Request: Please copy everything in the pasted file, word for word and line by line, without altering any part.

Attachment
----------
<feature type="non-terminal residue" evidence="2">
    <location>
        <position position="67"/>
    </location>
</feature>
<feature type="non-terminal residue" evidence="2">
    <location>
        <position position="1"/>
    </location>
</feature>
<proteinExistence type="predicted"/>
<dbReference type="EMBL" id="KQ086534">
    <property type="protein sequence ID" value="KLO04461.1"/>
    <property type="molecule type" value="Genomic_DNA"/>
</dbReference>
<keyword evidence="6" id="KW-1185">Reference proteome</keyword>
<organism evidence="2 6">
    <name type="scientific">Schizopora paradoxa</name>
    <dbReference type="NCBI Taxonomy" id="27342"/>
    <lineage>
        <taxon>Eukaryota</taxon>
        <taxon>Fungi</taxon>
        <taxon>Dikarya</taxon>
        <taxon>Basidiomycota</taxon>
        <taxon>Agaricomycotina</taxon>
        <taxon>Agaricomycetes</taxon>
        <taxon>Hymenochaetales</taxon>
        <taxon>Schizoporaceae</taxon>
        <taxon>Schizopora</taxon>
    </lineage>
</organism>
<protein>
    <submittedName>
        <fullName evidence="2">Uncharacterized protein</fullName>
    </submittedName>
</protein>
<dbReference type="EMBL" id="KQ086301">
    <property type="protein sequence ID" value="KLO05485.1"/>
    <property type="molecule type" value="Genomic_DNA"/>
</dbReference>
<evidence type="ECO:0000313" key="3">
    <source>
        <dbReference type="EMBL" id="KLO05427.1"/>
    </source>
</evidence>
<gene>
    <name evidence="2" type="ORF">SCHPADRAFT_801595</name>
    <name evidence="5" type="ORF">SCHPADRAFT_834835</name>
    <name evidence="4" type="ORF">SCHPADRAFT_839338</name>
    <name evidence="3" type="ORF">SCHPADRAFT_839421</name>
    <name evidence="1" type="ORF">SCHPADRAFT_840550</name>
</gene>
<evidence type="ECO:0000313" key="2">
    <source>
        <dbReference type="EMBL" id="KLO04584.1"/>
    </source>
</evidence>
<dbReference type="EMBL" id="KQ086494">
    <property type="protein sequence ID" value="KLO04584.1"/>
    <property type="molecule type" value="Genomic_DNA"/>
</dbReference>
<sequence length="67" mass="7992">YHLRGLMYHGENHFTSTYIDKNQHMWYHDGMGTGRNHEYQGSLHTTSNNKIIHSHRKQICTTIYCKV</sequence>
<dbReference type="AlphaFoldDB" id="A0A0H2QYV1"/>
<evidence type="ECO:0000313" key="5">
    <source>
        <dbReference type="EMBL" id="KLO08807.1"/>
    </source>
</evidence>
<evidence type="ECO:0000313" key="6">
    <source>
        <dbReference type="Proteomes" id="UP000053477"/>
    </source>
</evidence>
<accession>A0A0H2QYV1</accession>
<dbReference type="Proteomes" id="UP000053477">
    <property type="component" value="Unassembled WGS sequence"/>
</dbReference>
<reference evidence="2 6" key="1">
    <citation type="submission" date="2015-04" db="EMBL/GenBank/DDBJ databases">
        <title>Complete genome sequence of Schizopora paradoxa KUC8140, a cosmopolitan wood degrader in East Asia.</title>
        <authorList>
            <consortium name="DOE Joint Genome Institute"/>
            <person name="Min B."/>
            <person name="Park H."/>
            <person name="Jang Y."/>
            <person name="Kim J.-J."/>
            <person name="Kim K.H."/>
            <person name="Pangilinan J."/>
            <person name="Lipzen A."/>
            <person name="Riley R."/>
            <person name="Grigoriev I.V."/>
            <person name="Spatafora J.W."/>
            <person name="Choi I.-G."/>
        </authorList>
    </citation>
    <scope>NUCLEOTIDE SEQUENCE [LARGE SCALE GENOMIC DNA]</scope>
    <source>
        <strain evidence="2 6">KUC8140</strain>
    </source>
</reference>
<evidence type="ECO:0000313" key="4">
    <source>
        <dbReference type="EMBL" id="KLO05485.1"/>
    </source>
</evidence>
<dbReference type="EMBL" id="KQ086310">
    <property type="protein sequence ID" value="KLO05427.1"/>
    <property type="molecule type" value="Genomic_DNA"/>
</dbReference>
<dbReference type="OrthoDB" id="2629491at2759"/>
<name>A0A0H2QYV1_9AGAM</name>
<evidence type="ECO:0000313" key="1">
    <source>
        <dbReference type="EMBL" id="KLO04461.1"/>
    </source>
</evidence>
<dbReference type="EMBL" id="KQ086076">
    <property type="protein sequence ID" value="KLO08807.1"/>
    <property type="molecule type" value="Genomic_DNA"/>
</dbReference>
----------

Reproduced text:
<feature type="non-terminal residue" evidence="2">
    <location>
        <position position="67"/>
    </location>
</feature>
<feature type="non-terminal residue" evidence="2">
    <location>
        <position position="1"/>
    </location>
</feature>
<proteinExistence type="predicted"/>
<dbReference type="EMBL" id="KQ086534">
    <property type="protein sequence ID" value="KLO04461.1"/>
    <property type="molecule type" value="Genomic_DNA"/>
</dbReference>
<keyword evidence="6" id="KW-1185">Reference proteome</keyword>
<organism evidence="2 6">
    <name type="scientific">Schizopora paradoxa</name>
    <dbReference type="NCBI Taxonomy" id="27342"/>
    <lineage>
        <taxon>Eukaryota</taxon>
        <taxon>Fungi</taxon>
        <taxon>Dikarya</taxon>
        <taxon>Basidiomycota</taxon>
        <taxon>Agaricomycotina</taxon>
        <taxon>Agaricomycetes</taxon>
        <taxon>Hymenochaetales</taxon>
        <taxon>Schizoporaceae</taxon>
        <taxon>Schizopora</taxon>
    </lineage>
</organism>
<protein>
    <submittedName>
        <fullName evidence="2">Uncharacterized protein</fullName>
    </submittedName>
</protein>
<dbReference type="EMBL" id="KQ086301">
    <property type="protein sequence ID" value="KLO05485.1"/>
    <property type="molecule type" value="Genomic_DNA"/>
</dbReference>
<evidence type="ECO:0000313" key="3">
    <source>
        <dbReference type="EMBL" id="KLO05427.1"/>
    </source>
</evidence>
<gene>
    <name evidence="2" type="ORF">SCHPADRAFT_801595</name>
    <name evidence="5" type="ORF">SCHPADRAFT_834835</name>
    <name evidence="4" type="ORF">SCHPADRAFT_839338</name>
    <name evidence="3" type="ORF">SCHPADRAFT_839421</name>
    <name evidence="1" type="ORF">SCHPADRAFT_840550</name>
</gene>
<evidence type="ECO:0000313" key="2">
    <source>
        <dbReference type="EMBL" id="KLO04584.1"/>
    </source>
</evidence>
<dbReference type="EMBL" id="KQ086494">
    <property type="protein sequence ID" value="KLO04584.1"/>
    <property type="molecule type" value="Genomic_DNA"/>
</dbReference>
<sequence length="67" mass="7992">YHLRGLMYHGENHFTSTYIDKNQHMWYHDGMGTGRNHEYQGSLHTTSNNKIIHSHRKQICTTIYCKV</sequence>
<dbReference type="AlphaFoldDB" id="A0A0H2QYV1"/>
<evidence type="ECO:0000313" key="5">
    <source>
        <dbReference type="EMBL" id="KLO08807.1"/>
    </source>
</evidence>
<evidence type="ECO:0000313" key="6">
    <source>
        <dbReference type="Proteomes" id="UP000053477"/>
    </source>
</evidence>
<accession>A0A0H2QYV1</accession>
<dbReference type="Proteomes" id="UP000053477">
    <property type="component" value="Unassembled WGS sequence"/>
</dbReference>
<reference evidence="2 6" key="1">
    <citation type="submission" date="2015-04" db="EMBL/GenBank/DDBJ databases">
        <title>Complete genome sequence of Schizopora paradoxa KUC8140, a cosmopolitan wood degrader in East Asia.</title>
        <authorList>
            <consortium name="DOE Joint Genome Institute"/>
            <person name="Min B."/>
            <person name="Park H."/>
            <person name="Jang Y."/>
            <person name="Kim J.-J."/>
            <person name="Kim K.H."/>
            <person name="Pangilinan J."/>
            <person name="Lipzen A."/>
            <person name="Riley R."/>
            <person name="Grigoriev I.V."/>
            <person name="Spatafora J.W."/>
            <person name="Choi I.-G."/>
        </authorList>
    </citation>
    <scope>NUCLEOTIDE SEQUENCE [LARGE SCALE GENOMIC DNA]</scope>
    <source>
        <strain evidence="2 6">KUC8140</strain>
    </source>
</reference>
<evidence type="ECO:0000313" key="4">
    <source>
        <dbReference type="EMBL" id="KLO05485.1"/>
    </source>
</evidence>
<dbReference type="EMBL" id="KQ086310">
    <property type="protein sequence ID" value="KLO05427.1"/>
    <property type="molecule type" value="Genomic_DNA"/>
</dbReference>
<dbReference type="OrthoDB" id="2629491at2759"/>
<name>A0A0H2QYV1_9AGAM</name>
<evidence type="ECO:0000313" key="1">
    <source>
        <dbReference type="EMBL" id="KLO04461.1"/>
    </source>
</evidence>
<dbReference type="EMBL" id="KQ086076">
    <property type="protein sequence ID" value="KLO08807.1"/>
    <property type="molecule type" value="Genomic_DNA"/>
</dbReference>